The idea that we've got a lack of enthusiasm in the Democratic base, that people are sitting on their hands complaining, is just irresponsible.

Everybody out there has to be thinking about what's at stake in this election and if they want to move forward over the next two years or six years or 10 years on key issues like climate change, key issues like how we restore a sense of equity and optimism to middle-class families who have seen their incomes decline by five percent over the last decade. If we want the kind of country that respects civil rights and civil liberties, we'd better fight in this election. And right now, we are getting outspent eight to one by these 527s that the Roberts court says can spend with impunity without disclosing where their money's coming from. In every single one of these congressional districts, you are seeing these independent organizations outspend political parties and the candidates by, as I said, factors of four to one, five to one, eight to one, 10 to one.

We have to get folks off the sidelines. People need to shake off this lethargy, people need to buck up. Bringing about change is hard — that's what I said during the campaign. It has been hard, and we've got some lumps to show for it. But if people now want to take their ball and go home, that tells me folks weren't serious in the first place.

If you're serious, now's exactly the time that people have to step up.

Thank you Mr. President. Now, continue to step up and stand up for what you believe in and be our commander in chief. 

Returning to our Values

Donniel Hartman of The Jerusalem Post has finally said to the Israeli public what I have been advocating for the last year - to return Jewish values to the Jewish State.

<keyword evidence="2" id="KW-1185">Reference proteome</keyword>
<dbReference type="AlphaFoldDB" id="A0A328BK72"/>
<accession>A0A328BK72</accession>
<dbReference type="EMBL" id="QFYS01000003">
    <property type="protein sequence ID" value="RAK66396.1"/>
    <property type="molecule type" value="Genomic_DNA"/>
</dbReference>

"To state it more clearly, if Zionism means a willingness to occupy another people, and where the holiness of the land takes precedence over the moral principles of our people, then many will want to shed the Zionist ideal, leading to a post- Zionist identification. In the world, even among our most loyal friends, the occupation of Palestinians in the West Bank is viewed as contrary to international law, antithetical to Israel as a democratic state and in opposition to Jewish values, which are rooted in the equal treatment of all human beings created in the image of God.

Ending the occupation and maintaining a morally defensible position until which time that we are able to bring it to a close while preserving our legitimate security needs are thus of critical significance to Israelis who care about Zionism and Jews around the world who want to maintain a strong and viable relationship with the state. Zionism will not be strengthened through educating Israelis and Jews about its history, but by ensuring that it is the expression of moral excellence."

Please read the full article, titled, The Future of Zionism Depends on Moral Excellence.

Toda Paul for sending the article my way.

Monday, September 13, 2010

PD Ideas

PD ideas are floating around in my brain and I can't sleep. Too wired and excited as the creative juices are flowing. Forgot how much I missed this part of the PD world....

Thursday, September 9, 2010

Being a Jew in the U.S.--A View from my Father

This posting comes from my Father in regards to the closure of a Jewish Day School in the area of FL that my parents live. I am posting this because it is the Jewish New Year and really, the piece demonstrates the values of plurality and how it is to be a Jew living in the US as an integrated citizen holding a distinct tradition, culture and religion. With all of the politicization fo religion and discussion of integration v. isolation in the discourse already, I'd like to share this post and how it represents the values I was personally raised with -- how to be a good Jew living in a multicultural, open and free United States. It also demonstrates how to reflect, grow and change as a community. To not blindly follow the status quo but to truly consider alternate paths (for whatever issue anyone is tacking). The 21st century brings many challenges to humankind and navigating the religious and secular ways of our society has come into the forefront in the last few days. If anything, with this New Year, we should all be reflecting and considering different options for many different issues having to do with religion and civic life and to provoke thoughts to create a better future for all. Wishing everyone a happy, sweet and healthy 5771.